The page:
the line. we follow him with confidence because he seems to be telling us things that we can directly see to be reasonable. and knows that units can be added and subtracted. every civilized man who is not mentally deficient can perform the fundamental operations of arithmetic.--the mathematician has a right to say: I leave all that to the psychologist or to the metaphysician. He merely gives us a fuller and a more exact account than was before within our reach of the space relations which obtain in the world . and can see the significance of the system of signs which he uses as an aid. indeed. and solids. grouped and separated. No man is wholly ignorant of if they could not be applied to the world of things. the surface. The truth is that the geometrician does not introduce us to a new world at all. but in mathematical reasonings we abstract from things for the time being. not so much in performing the operations. I only undertake to show how one may avoid error in doing these things. confident that we can come back to them when we want to do so. If we are interested. When the geometrician defines for us the point. and a thin solid is not a mere surface. he can use numbers. We are all aware that a short line is not a point. every one knows in a general way what is meant by a unit. when twelve units are thought as one dozen. a narrow surface is not a line. It is with geometry as it is with arithmetic.--for example. Now. and when he sets before us an array of axioms. multiply and divide. The man who has become an accomplished mathematician can use numbers much better. surfaces. In other words. lines. to be telling us things that we have always known. we shall realize that he is only doing in more complicated ways what we have been accustomed to do almost from our childhood. He can add and subtract. or self-evident truths. as in inquiring into what really takes place in a mind when several units are grasped together and made into a new unit. and the solid. A door so thin as to have only one side would be repudiated by every man of sense as a monstrosity. but if we are capable of following intelligently the intricate series of operations that he carries out on the paper before us. and can make use of the results obtained in our operations.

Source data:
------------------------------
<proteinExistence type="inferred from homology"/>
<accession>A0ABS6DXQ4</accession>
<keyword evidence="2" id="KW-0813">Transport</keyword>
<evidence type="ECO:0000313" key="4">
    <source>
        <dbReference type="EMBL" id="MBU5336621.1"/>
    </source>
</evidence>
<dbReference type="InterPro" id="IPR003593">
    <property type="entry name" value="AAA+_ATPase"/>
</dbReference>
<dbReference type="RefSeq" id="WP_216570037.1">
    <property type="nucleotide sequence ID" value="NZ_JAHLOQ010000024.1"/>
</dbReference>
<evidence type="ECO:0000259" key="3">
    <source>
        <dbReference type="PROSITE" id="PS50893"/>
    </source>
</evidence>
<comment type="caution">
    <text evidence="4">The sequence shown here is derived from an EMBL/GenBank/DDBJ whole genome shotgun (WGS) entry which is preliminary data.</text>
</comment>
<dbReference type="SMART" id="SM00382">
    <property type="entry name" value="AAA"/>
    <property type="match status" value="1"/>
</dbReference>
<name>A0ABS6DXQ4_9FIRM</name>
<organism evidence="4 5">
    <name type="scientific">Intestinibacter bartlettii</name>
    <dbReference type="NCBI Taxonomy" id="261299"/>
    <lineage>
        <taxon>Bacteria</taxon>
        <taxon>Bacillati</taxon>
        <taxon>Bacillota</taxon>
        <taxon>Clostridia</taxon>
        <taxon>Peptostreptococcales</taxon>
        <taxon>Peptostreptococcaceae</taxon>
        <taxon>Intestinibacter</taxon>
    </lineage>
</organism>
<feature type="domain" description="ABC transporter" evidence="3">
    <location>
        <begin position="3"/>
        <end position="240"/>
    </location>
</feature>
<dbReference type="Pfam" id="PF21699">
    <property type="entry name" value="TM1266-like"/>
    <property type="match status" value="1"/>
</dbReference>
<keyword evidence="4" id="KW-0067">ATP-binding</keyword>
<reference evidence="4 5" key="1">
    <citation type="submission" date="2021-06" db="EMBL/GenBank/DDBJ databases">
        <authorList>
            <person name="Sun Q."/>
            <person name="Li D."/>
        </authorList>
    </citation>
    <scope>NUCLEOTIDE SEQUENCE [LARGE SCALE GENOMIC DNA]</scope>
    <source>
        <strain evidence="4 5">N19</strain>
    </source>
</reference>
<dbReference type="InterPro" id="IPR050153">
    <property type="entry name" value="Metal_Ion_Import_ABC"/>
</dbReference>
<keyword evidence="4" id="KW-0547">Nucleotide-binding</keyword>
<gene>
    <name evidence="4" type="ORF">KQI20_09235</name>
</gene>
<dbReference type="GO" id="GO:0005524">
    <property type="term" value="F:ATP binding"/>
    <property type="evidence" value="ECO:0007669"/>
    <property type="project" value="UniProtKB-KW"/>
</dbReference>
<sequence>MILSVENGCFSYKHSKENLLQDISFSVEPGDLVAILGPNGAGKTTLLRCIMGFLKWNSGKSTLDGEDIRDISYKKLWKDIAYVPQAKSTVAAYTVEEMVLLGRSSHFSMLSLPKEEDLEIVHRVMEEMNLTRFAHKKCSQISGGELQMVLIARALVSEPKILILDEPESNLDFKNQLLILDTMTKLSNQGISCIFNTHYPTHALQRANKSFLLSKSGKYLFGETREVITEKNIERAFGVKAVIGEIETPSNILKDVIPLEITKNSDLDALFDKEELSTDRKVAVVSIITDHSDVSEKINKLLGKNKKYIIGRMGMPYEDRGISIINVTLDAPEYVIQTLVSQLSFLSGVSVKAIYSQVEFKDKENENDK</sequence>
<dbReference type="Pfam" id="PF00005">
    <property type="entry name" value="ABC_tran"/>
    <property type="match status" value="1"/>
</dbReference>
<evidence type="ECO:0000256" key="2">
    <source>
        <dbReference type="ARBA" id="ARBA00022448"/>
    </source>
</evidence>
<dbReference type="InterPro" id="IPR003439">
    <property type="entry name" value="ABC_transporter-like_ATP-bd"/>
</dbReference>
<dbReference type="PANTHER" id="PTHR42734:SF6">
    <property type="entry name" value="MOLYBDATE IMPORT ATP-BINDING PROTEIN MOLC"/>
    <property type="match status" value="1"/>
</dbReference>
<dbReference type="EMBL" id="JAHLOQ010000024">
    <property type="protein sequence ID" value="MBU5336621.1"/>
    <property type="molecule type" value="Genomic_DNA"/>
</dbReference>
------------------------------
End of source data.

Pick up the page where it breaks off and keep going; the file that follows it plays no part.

but the psychologist who pretends to be no more than a psychologist is a product of recent times. Formerly it was regarded as part of the duty of the philosopher to treat of the mind and its knowledge. if such questions are to be answered at all. or merely a relation between things? And how can any man think space. This tendency toward specialization is a natural thing. and is quite in line with what has taken place in other fields of investigation. But it is quite to be expected that there should be some . or a quality of a thing. Suppose that we say to him: You have spent many years in dividing up space and in scrutinizing the relations that are to be discovered in that realm. Other fields and other kinds of work are to some extent ignored. now tell us. 10. May we say that his knowledge of minds differs from that of the plain man about as the knowledge of plants possessed by the botanist differs from that of all intelligent persons who have cared to notice them? Or is it a knowledge of a quite different kind? Those who are familiar with the development of the sciences within recent years have had occasion to remark the fact that psychology has been coming more and more to take its place as an independent science. how can a collection of non-extended ideas give any inkling of what is meant by extension? Would any teacher of mathematics dream of discussing these questions with his class before proceeding to the proof of his propositions? It is generally admitted that. Every one admits that the psychologist knows minds better. THE SCIENCE OF PSYCHOLOGY. a world we already know pretty well. it is recognized that it is a more or less limited field in which work of a certain kind is done in a certain way. it is not with the aid of geometrical reasonings that they will be answered. We have seen that the plain man has some knowledge of minds as well as of material things.of external objects.--Now let us come back to a science which has to do directly with things. what is space? Is it real? Is it a thing. when the ideas through which he must think it are supposed to be themselves non-extended? The space itself is not supposed to be in the mind. When any science becomes an independent discipline.